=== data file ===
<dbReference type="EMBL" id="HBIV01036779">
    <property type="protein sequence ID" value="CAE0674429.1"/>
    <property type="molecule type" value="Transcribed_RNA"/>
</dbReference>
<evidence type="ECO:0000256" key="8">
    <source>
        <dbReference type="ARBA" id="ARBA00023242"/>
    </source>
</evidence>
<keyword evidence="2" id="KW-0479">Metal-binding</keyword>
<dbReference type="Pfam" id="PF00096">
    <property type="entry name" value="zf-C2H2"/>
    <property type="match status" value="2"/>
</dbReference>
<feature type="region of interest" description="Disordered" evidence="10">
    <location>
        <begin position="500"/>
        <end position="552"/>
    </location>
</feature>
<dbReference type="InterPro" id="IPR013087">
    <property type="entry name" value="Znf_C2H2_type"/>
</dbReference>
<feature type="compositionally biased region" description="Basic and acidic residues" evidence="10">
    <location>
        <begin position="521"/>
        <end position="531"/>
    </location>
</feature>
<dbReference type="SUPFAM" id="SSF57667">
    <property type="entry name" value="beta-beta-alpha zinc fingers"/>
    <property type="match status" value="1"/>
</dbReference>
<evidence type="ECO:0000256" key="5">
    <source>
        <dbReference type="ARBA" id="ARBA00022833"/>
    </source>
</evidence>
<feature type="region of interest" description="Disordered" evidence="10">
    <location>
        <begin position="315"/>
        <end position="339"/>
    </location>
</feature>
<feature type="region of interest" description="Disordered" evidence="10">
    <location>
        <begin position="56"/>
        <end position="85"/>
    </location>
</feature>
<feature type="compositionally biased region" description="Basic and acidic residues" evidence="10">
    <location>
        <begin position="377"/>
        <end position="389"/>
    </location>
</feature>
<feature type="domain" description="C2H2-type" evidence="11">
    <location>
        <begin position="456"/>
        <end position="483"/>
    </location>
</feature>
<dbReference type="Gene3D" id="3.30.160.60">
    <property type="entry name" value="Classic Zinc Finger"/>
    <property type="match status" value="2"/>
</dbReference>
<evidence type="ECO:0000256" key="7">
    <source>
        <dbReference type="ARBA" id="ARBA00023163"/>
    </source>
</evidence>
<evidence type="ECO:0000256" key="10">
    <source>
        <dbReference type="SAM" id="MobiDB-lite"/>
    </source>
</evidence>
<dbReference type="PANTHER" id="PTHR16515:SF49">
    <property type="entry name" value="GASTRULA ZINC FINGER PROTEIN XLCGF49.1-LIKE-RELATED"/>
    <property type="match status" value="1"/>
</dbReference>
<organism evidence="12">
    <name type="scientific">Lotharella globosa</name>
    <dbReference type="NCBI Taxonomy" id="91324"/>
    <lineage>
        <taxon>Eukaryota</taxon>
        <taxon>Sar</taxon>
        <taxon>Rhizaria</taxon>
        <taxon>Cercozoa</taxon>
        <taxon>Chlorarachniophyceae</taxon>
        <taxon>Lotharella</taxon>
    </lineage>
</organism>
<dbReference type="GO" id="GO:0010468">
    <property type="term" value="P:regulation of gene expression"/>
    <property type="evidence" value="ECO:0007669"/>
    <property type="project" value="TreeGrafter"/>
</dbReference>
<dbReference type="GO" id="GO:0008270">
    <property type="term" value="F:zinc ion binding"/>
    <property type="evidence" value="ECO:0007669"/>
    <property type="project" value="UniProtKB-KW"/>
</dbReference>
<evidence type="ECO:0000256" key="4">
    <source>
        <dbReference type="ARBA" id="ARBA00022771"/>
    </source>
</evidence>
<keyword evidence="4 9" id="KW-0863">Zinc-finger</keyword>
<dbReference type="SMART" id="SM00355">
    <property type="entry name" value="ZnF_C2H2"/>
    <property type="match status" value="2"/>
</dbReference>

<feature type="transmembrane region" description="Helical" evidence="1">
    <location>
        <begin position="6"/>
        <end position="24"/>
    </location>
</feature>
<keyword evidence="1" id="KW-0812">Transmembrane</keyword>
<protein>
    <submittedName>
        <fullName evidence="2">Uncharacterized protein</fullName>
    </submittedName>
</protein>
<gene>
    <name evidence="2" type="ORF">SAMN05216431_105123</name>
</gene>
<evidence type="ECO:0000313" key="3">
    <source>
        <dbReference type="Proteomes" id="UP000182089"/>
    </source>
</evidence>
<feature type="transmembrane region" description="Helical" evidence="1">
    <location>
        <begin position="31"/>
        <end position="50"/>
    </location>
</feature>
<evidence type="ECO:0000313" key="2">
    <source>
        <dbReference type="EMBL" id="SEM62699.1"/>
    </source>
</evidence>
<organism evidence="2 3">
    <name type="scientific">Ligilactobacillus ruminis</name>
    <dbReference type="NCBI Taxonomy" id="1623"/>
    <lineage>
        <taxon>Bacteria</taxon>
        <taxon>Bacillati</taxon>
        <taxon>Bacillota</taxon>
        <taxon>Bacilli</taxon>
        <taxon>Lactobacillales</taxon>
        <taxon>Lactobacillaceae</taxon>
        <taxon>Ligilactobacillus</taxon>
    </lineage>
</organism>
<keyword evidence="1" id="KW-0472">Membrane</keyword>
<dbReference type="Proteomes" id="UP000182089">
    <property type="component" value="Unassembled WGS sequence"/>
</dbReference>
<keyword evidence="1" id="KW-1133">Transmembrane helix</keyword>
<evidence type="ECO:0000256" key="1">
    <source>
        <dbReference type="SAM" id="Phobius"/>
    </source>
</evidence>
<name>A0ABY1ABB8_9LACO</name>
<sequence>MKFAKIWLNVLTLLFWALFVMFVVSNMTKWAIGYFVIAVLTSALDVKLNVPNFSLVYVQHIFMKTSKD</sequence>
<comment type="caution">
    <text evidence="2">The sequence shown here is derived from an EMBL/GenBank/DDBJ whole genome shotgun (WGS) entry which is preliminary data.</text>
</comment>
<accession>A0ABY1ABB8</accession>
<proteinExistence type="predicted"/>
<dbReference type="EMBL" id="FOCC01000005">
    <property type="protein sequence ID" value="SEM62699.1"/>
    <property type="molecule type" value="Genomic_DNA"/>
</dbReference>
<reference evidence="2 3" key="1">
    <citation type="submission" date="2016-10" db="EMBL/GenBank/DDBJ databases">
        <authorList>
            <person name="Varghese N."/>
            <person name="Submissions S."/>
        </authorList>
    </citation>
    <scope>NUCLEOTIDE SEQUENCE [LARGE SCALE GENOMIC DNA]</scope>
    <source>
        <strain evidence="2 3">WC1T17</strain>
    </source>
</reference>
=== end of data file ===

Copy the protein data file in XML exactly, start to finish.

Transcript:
<dbReference type="EMBL" id="HBIV01036779">
    <property type="protein sequence ID" value="CAE0674429.1"/>
    <property type="molecule type" value="Transcribed_RNA"/>
</dbReference>
<evidence type="ECO:0000256" key="8">
    <source>
        <dbReference type="ARBA" id="ARBA00023242"/>
    </source>
</evidence>
<keyword evidence="2" id="KW-0479">Metal-binding</keyword>
<dbReference type="Pfam" id="PF00096">
    <property type="entry name" value="zf-C2H2"/>
    <property type="match status" value="2"/>
</dbReference>
<feature type="region of interest" description="Disordered" evidence="10">
    <location>
        <begin position="500"/>
        <end position="552"/>
    </location>
</feature>
<dbReference type="InterPro" id="IPR013087">
    <property type="entry name" value="Znf_C2H2_type"/>
</dbReference>
<feature type="compositionally biased region" description="Basic and acidic residues" evidence="10">
    <location>
        <begin position="521"/>
        <end position="531"/>
    </location>
</feature>
<dbReference type="SUPFAM" id="SSF57667">
    <property type="entry name" value="beta-beta-alpha zinc fingers"/>
    <property type="match status" value="1"/>
</dbReference>
<evidence type="ECO:0000256" key="5">
    <source>
        <dbReference type="ARBA" id="ARBA00022833"/>
    </source>
</evidence>
<feature type="region of interest" description="Disordered" evidence="10">
    <location>
        <begin position="315"/>
        <end position="339"/>
    </location>
</feature>
<feature type="region of interest" description="Disordered" evidence="10">
    <location>
        <begin position="56"/>
        <end position="85"/>
    </location>
</feature>
<feature type="compositionally biased region" description="Basic and acidic residues" evidence="10">
    <location>
        <begin position="377"/>
        <end position="389"/>
    </location>
</feature>
<feature type="domain" description="C2H2-type" evidence="11">
    <location>
        <begin position="456"/>
        <end position="483"/>
    </location>
</feature>
<dbReference type="Gene3D" id="3.30.160.60">
    <property type="entry name" value="Classic Zinc Finger"/>
    <property type="match status" value="2"/>
</dbReference>
<evidence type="ECO:0000256" key="7">
    <source>
        <dbReference type="ARBA" id="ARBA00023163"/>
    </source>
</evidence>
<evidence type="ECO:0000256" key="10">
    <source>
        <dbReference type="SAM" id="MobiDB-lite"/>
    </source>
</evidence>
<dbReference type="PANTHER" id="PTHR16515:SF49">
    <property type="entry name" value="GASTRULA ZINC FINGER PROTEIN XLCGF49.1-LIKE-RELATED"/>
    <property type="match status" value="1"/>
</dbReference>
<organism evidence="12">
    <name type="scientific">Lotharella globosa</name>
    <dbReference type="NCBI Taxonomy" id="91324"/>
    <lineage>
        <taxon>Eukaryota</taxon>
        <taxon>Sar</taxon>
        <taxon>Rhizaria</taxon>
        <taxon>Cercozoa</taxon>
        <taxon>Chlorarachniophyceae</taxon>
        <taxon>Lotharella</taxon>
    </lineage>
</organism>
<dbReference type="GO" id="GO:0010468">
    <property type="term" value="P:regulation of gene expression"/>
    <property type="evidence" value="ECO:0007669"/>
    <property type="project" value="TreeGrafter"/>
</dbReference>
<dbReference type="GO" id="GO:0008270">
    <property type="term" value="F:zinc ion binding"/>
    <property type="evidence" value="ECO:0007669"/>
    <property type="project" value="UniProtKB-KW"/>
</dbReference>
<evidence type="ECO:0000256" key="4">
    <source>
        <dbReference type="ARBA" id="ARBA00022771"/>
    </source>
</evidence>
<keyword evidence="4 9" id="KW-0863">Zinc-finger</keyword>
<dbReference type="SMART" id="SM00355">
    <property type="entry name" value="ZnF_C2H2"/>
    <property type="match status" value="2"/>
</dbReference>

<feature type="transmembrane region" description="Helical" evidence="1">
    <location>
        <begin position="6"/>
        <end position="24"/>
    </location>
</feature>
<keyword evidence="1" id="KW-0812">Transmembrane</keyword>
<protein>
    <submittedName>
        <fullName evidence="2">Uncharacterized protein</fullName>
    </submittedName>
</protein>
<gene>
    <name evidence="2" type="ORF">SAMN05216431_105123</name>
</gene>
<evidence type="ECO:0000313" key="3">
    <source>
        <dbReference type="Proteomes" id="UP000182089"/>
    </source>
</evidence>
<feature type="transmembrane region" description="Helical" evidence="1">
    <location>
        <begin position="31"/>
        <end position="50"/>
    </location>
</feature>
<evidence type="ECO:0000313" key="2">
    <source>
        <dbReference type="EMBL" id="SEM62699.1"/>
    </source>
</evidence>
<organism evidence="2 3">
    <name type="scientific">Ligilactobacillus ruminis</name>
    <dbReference type="NCBI Taxonomy" id="1623"/>
    <lineage>
        <taxon>Bacteria</taxon>
        <taxon>Bacillati</taxon>
        <taxon>Bacillota</taxon>
        <taxon>Bacilli</taxon>
        <taxon>Lactobacillales</taxon>
        <taxon>Lactobacillaceae</taxon>
        <taxon>Ligilactobacillus</taxon>
    </lineage>
</organism>
<keyword evidence="1" id="KW-0472">Membrane</keyword>
<dbReference type="Proteomes" id="UP000182089">
    <property type="component" value="Unassembled WGS sequence"/>
</dbReference>
<keyword evidence="1" id="KW-1133">Transmembrane helix</keyword>
<evidence type="ECO:0000256" key="1">
    <source>
        <dbReference type="SAM" id="Phobius"/>
    </source>
</evidence>
<name>A0ABY1ABB8_9LACO</name>
<sequence>MKFAKIWLNVLTLLFWALFVMFVVSNMTKWAIGYFVIAVLTSALDVKLNVPNFSLVYVQHIFMKTSKD</sequence>
<comment type="caution">
    <text evidence="2">The sequence shown here is derived from an EMBL/GenBank/DDBJ whole genome shotgun (WGS) entry which is preliminary data.</text>
</comment>
<accession>A0ABY1ABB8</accession>
<proteinExistence type="predicted"/>
<dbReference type="EMBL" id="FOCC01000005">
    <property type="protein sequence ID" value="SEM62699.1"/>
    <property type="molecule type" value="Genomic_DNA"/>
</dbReference>
<reference evidence="2 3" key="1">
    <citation type="submission" date="2016-10" db="EMBL/GenBank/DDBJ databases">
        <authorList>
            <person name="Varghese N."/>
            <person name="Submissions S."/>
        </authorList>
    </citation>
    <scope>NUCLEOTIDE SEQUENCE [LARGE SCALE GENOMIC DNA]</scope>
    <source>
        <strain evidence="2 3">WC1T17</strain>
    </source>
</reference>